The people of Paris are rallying together out of Hope. Hope for a more just and peaceful world. Hope. Our passage this morning from Luke is all about signs of Hope. The language of this gospel was “generated from a strong sense of dissatisfaction with the author’s present reality and an equally strong yearning for an altered future.” The original hearers of this Gospel also know Jesus’ story. They might have been firsthand witnesses to his ministry, crucifixion and resurrection or they would have heard it through their faith leaders. They are also distraught, because Christ has come and gone and their lives have not changed. They are anxiously awaiting Christ’s return, which they believe is coming within their lifetime. So they are people who are looking for signs from God and signs that God is in control. We see this in the very first verse “There will be signs in the sun, the moon, and the stars, and on the earth…”(Luke 21:25).
Signs bring us comfort. I am a big believer in signs, it is a way to make meaning and create hope. For instance a good friend of mine suddenly lost her dog, Nikko a few weeks ago. Nikko was her baby. Now on Facebook every so often a “on this day” reminder will appear including her dog. This past week one popped up with a picture and her cuddling Nikko. They were sitting on the sofa with Nikko snuggled up under her arm sitting as if he was a person. The caption read “Nikko is helping me with my case study”. My friend wrote on Facebook, “these reminder make me smile and be incredibly sad at the same time”. Many of us have been there. Having lost a pet or loved one and then something pops up to remind us they are gone. It can throw you for a loop into the darkness again. It is sometimes hard to see the light in the darkness. What I have found that gives me comfort is seeing these reminders as a sign of hope from our loved one. I believe in the resurrected Jesus and I believe in signs from him and from my loved ones. Just as our scripture says as soon as the fig trees sprout leaves you know summer is already near, and just as you see these signs, know that the kingdom of God is near. Signs connect us and are a way to find comfort and make meaning. Because of this belief I wrote under that post on my friend’s wall that I view these reminders as a message from her beloved dog, Nikko as him saying “hi Mom, I love you.”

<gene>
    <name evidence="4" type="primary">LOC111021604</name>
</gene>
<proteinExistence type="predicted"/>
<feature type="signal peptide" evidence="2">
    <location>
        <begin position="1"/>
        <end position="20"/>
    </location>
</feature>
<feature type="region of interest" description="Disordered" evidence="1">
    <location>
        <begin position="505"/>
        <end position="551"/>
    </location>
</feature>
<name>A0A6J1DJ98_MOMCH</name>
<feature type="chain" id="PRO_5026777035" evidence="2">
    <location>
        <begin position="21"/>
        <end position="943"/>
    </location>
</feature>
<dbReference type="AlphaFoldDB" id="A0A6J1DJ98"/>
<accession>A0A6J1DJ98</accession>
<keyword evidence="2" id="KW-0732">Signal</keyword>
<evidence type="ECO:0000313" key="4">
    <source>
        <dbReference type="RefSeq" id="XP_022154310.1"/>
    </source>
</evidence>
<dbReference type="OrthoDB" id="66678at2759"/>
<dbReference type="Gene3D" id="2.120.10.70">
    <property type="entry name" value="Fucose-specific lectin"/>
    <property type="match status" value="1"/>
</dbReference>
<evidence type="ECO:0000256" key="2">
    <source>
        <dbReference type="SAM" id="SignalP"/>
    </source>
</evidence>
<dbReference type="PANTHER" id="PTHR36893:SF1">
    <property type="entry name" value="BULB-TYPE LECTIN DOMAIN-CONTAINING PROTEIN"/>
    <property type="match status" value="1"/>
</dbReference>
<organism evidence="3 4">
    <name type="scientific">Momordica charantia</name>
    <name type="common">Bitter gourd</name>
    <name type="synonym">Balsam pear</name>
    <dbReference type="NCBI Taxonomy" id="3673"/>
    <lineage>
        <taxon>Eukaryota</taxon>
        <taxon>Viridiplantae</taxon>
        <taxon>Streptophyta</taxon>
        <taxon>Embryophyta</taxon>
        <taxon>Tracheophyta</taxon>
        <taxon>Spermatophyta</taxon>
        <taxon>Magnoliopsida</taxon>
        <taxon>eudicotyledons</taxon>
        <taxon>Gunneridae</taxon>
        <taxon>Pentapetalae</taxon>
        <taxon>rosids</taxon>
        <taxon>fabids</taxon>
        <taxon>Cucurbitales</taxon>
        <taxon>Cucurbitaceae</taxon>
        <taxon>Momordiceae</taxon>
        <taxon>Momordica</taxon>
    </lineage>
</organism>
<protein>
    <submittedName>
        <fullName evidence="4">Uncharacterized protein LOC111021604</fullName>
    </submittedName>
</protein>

When we suffer a loss all we can do is turn to hope. Hope that this hard time will pass, hope that our hearts can be mended, hope that the future will be brighter. I have hope that the future will be brighter. The first baby shower I went to was for my now four year old niece. This Thanksgiving she and I got to break the wishbone. Breaking the wishbone was one of my family’s traditions. As we were cleaning off the rest of the Turkey I pulled the wishbone off and grabbed a couple of paper towels and called Paige in to help me. She resisted at first preferring to stay curled up on the sofa with my brother in law, but then came over. She grabbed one end of the paper towel wrapped wishbone and I had the other. We pulled and pulled and it finally broke, her end being the longer. We then told her she got to make a wish. Her wish was "that we will always be friends”. Hope and honesty out of the mouth of babes. Kids give me hope for the future. Everything is so simple and true coming from a child.
Hope is a powerful yearning. It is what kept our ancestors preserving and excited about the coming of the Son of Man and hope is why we come here today. This Advent I invite you to have hope and dream. Take time to sit in the darkness, sit in the silence to hope and dream. Reflect on where this year has taken you and where you hope Jesus will enter your journey this next year. The truth is we have to experience the darkness to see the light. Come see the light, for Jesus coming and is the light of the world (John 8:12).
 Tannehill, Robert. Luke (Nashville, Abingdon Press: 1996), 307.
 Soards, Marion, Dozeman, Thomas, and McCabe, Kendall. Preaching the Revised Common Lectionary, Year C (Nashville, Abingdon Press: 1994), 26.